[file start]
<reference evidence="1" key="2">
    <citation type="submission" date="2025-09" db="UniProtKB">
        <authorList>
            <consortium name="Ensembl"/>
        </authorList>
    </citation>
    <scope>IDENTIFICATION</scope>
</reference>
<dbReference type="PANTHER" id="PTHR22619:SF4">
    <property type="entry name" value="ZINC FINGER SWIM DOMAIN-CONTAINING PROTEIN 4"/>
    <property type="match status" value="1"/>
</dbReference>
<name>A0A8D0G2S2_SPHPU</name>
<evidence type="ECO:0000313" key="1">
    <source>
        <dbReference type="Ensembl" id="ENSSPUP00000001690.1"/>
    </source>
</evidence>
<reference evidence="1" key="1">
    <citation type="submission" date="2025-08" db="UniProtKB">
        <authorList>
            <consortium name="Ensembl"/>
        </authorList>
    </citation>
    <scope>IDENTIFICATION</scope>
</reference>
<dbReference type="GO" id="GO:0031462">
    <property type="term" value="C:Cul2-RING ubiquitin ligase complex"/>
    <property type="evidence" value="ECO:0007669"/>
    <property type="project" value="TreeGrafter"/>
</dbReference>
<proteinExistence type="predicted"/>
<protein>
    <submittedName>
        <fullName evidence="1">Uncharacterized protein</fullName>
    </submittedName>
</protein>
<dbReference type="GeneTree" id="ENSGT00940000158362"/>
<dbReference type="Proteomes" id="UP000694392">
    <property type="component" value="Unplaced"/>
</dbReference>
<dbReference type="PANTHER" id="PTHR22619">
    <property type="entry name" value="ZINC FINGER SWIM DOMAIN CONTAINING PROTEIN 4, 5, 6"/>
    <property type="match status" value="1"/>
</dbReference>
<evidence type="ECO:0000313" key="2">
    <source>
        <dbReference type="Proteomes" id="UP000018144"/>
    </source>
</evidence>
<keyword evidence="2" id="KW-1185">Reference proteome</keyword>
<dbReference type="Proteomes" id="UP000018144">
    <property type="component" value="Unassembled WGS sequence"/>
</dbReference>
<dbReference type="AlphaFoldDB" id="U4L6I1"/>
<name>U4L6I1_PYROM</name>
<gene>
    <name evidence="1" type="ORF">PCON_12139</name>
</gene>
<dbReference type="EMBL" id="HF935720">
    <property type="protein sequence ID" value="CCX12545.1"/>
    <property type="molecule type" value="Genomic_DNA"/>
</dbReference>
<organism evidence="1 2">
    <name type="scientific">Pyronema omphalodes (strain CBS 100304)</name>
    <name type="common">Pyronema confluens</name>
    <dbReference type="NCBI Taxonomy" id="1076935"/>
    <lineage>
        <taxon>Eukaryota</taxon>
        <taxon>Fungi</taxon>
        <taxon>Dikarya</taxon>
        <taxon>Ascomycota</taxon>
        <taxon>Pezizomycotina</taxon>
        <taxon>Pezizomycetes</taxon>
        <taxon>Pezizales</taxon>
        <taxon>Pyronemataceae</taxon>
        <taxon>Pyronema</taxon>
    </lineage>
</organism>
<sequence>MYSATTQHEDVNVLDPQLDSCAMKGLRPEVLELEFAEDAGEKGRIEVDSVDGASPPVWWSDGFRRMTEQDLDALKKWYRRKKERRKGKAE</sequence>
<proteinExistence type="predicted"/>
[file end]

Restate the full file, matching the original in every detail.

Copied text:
<reference evidence="1" key="2">
    <citation type="submission" date="2025-09" db="UniProtKB">
        <authorList>
            <consortium name="Ensembl"/>
        </authorList>
    </citation>
    <scope>IDENTIFICATION</scope>
</reference>
<dbReference type="PANTHER" id="PTHR22619:SF4">
    <property type="entry name" value="ZINC FINGER SWIM DOMAIN-CONTAINING PROTEIN 4"/>
    <property type="match status" value="1"/>
</dbReference>
<name>A0A8D0G2S2_SPHPU</name>
<evidence type="ECO:0000313" key="1">
    <source>
        <dbReference type="Ensembl" id="ENSSPUP00000001690.1"/>
    </source>
</evidence>
<reference evidence="1" key="1">
    <citation type="submission" date="2025-08" db="UniProtKB">
        <authorList>
            <consortium name="Ensembl"/>
        </authorList>
    </citation>
    <scope>IDENTIFICATION</scope>
</reference>
<dbReference type="GO" id="GO:0031462">
    <property type="term" value="C:Cul2-RING ubiquitin ligase complex"/>
    <property type="evidence" value="ECO:0007669"/>
    <property type="project" value="TreeGrafter"/>
</dbReference>
<proteinExistence type="predicted"/>
<protein>
    <submittedName>
        <fullName evidence="1">Uncharacterized protein</fullName>
    </submittedName>
</protein>
<dbReference type="GeneTree" id="ENSGT00940000158362"/>
<dbReference type="Proteomes" id="UP000694392">
    <property type="component" value="Unplaced"/>
</dbReference>
<dbReference type="PANTHER" id="PTHR22619">
    <property type="entry name" value="ZINC FINGER SWIM DOMAIN CONTAINING PROTEIN 4, 5, 6"/>
    <property type="match status" value="1"/>
</dbReference>
<evidence type="ECO:0000313" key="2">
    <source>
        <dbReference type="Proteomes" id="UP000018144"/>
    </source>
</evidence>
<keyword evidence="2" id="KW-1185">Reference proteome</keyword>
<dbReference type="Proteomes" id="UP000018144">
    <property type="component" value="Unassembled WGS sequence"/>
</dbReference>
<dbReference type="AlphaFoldDB" id="U4L6I1"/>
<name>U4L6I1_PYROM</name>
<gene>
    <name evidence="1" type="ORF">PCON_12139</name>
</gene>
<dbReference type="EMBL" id="HF935720">
    <property type="protein sequence ID" value="CCX12545.1"/>
    <property type="molecule type" value="Genomic_DNA"/>
</dbReference>
<organism evidence="1 2">
    <name type="scientific">Pyronema omphalodes (strain CBS 100304)</name>
    <name type="common">Pyronema confluens</name>
    <dbReference type="NCBI Taxonomy" id="1076935"/>
    <lineage>
        <taxon>Eukaryota</taxon>
        <taxon>Fungi</taxon>
        <taxon>Dikarya</taxon>
        <taxon>Ascomycota</taxon>
        <taxon>Pezizomycotina</taxon>
        <taxon>Pezizomycetes</taxon>
        <taxon>Pezizales</taxon>
        <taxon>Pyronemataceae</taxon>
        <taxon>Pyronema</taxon>
    </lineage>
</organism>
<sequence>MYSATTQHEDVNVLDPQLDSCAMKGLRPEVLELEFAEDAGEKGRIEVDSVDGASPPVWWSDGFRRMTEQDLDALKKWYRRKKERRKGKAE</sequence>
<proteinExistence type="predicted"/>